What is the difference between poetic devices and figures of speech?  Is alliteration a poetic device or figure of speech?

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There are many more poetic devices than there are figures of speech because figures of speech are actually poetic devices (which is a much broader category). A poetic device could be something as simple as repetition or rhyme. A figure of speech is a particular kind of device that extends beyond the literal meaning of the words used, creating some figurative meaning. This might be a metaphor, a figure of speech which says that one thing is something else, or a simile, a figure of speech which says that one thing is like or as another. One example of a metaphor would be, "Cambridge ladies live in furnished souls." Souls cannot literally be furnished, and so we are given to understand that Cambridge ladies try to furnish, or artfully arrange, their souls the way they might furnish their homes. Their souls are compared to homes which have been arranged to impress. One example of a simile would be, "Cambridge ladies have souls like furnished homes." Here, the meaning is the same, but the word like reduces the intensity of the comparison. Alliteration is a poetic device but not a figure of speech because it does not create any figurative meaning like a simile or metaphor, for example, does.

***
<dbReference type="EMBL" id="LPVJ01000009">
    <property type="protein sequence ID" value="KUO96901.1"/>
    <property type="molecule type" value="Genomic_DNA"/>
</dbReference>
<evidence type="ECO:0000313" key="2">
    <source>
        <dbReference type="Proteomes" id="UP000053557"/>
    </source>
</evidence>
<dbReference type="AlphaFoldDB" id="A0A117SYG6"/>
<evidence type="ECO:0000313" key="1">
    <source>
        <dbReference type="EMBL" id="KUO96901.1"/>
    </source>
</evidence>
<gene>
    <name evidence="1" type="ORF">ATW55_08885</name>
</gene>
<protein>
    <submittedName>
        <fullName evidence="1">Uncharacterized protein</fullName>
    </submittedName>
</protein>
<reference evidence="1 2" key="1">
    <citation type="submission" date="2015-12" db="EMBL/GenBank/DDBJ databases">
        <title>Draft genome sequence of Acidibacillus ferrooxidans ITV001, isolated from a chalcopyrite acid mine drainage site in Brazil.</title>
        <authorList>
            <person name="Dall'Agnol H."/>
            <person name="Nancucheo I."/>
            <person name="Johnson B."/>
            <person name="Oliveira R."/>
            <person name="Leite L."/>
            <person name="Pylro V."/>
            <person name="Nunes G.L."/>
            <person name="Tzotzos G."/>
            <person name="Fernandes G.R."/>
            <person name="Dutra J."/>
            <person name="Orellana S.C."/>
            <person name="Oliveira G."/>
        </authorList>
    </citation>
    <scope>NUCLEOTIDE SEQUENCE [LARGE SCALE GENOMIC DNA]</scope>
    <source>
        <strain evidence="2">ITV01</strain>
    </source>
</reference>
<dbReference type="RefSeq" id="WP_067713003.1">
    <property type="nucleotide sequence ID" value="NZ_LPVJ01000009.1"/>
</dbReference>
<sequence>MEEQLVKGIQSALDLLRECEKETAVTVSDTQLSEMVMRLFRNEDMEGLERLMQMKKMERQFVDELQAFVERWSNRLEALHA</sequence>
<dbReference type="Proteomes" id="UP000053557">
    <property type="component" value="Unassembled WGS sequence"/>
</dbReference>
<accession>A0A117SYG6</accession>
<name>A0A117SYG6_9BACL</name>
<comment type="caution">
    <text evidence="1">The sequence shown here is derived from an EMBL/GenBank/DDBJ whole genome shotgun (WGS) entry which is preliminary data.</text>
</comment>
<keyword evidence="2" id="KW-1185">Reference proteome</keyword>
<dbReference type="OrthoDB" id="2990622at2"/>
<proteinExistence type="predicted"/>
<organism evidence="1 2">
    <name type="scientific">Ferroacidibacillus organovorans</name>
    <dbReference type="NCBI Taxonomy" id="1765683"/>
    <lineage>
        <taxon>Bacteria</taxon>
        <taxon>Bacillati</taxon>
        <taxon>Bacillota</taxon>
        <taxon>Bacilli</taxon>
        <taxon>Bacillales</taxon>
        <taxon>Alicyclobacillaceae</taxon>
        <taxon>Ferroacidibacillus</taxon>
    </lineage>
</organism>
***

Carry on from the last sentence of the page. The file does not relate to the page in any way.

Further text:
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"Poetic device" is a non-precise, almost pejorative, term, referring loosely to all the linguistic variations available to a writer (rhyme, meter, figurative language, etc.). Among them are metaphors, such as similes, litotes, personifications, etc.  Metaphors come from Greek rhetoricians who tried to classify the persuasive "tools" available for argument.

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Alliteration is a poetic device, not a figure of speech.

A poetic device is a way of using words to create meaning.  Poets often use words differently than prose writers do, but these can be found in any writing.

Alliteration is the repetition of initial consonant sounds.  Consider “the sunny sidewalk started sideways from my house” where the s sound is repeated.

A figure of speech is a type of poetic device. For example, a simile or metaphor is figurative language.  We usually use figure of speech to refer to an idiom, or a commonly used figurative phrase.  For example, “the cat’s out of the bag” or “crazy as bedbugs” are idioms.  A simile is a new example of figurative language, such as “her eyes were as blue as sapphires.” If “the sun was laughing” that would be a metaphor.


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